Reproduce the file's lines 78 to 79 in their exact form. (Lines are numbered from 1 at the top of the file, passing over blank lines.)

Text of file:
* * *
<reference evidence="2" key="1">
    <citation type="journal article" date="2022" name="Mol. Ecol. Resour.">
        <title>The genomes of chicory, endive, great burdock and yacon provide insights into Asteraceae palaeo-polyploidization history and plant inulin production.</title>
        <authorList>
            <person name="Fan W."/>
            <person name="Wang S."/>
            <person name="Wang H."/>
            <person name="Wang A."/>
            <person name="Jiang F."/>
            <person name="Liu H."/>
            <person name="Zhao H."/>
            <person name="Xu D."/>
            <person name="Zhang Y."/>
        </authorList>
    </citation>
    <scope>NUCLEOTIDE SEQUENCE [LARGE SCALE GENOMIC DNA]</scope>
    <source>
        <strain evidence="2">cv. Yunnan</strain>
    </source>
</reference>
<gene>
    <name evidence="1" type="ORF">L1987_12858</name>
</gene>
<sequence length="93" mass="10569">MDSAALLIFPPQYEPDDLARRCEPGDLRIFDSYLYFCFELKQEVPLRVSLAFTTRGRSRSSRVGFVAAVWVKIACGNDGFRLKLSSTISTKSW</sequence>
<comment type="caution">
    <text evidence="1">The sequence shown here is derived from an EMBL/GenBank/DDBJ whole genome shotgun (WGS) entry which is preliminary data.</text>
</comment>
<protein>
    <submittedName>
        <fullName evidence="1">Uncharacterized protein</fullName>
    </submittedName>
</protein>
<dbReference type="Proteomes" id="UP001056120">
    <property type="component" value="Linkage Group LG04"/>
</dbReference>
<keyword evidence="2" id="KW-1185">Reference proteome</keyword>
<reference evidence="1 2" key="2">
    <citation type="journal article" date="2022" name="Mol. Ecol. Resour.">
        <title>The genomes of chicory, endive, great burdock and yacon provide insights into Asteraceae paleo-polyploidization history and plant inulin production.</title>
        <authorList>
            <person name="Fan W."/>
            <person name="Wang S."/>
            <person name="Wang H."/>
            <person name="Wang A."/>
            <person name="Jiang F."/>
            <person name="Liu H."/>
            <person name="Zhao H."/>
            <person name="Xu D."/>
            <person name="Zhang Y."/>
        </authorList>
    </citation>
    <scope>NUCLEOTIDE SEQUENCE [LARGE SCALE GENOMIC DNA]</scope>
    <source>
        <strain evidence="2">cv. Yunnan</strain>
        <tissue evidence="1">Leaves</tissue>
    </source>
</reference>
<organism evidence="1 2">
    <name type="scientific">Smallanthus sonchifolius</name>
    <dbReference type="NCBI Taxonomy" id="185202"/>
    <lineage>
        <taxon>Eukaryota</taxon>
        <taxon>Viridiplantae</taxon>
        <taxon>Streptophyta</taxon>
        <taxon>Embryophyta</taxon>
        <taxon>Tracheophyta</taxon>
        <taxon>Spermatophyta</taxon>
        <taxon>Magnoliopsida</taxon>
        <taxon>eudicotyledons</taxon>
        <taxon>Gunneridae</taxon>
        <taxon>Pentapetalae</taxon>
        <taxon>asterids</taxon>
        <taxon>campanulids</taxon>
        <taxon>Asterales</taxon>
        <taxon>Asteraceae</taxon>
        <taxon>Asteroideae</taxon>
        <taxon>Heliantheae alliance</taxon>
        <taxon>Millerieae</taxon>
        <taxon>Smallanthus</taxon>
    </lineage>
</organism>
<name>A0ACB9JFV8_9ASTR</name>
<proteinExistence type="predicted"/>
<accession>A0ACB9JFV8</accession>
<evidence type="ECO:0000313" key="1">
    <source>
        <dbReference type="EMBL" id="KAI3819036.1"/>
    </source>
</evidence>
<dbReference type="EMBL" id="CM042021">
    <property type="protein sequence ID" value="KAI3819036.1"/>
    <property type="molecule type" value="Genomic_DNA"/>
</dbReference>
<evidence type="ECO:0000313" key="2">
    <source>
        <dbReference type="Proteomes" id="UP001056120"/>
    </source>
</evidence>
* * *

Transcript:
        <taxon>Millerieae</taxon>
        <taxon>Smallanthus</taxon>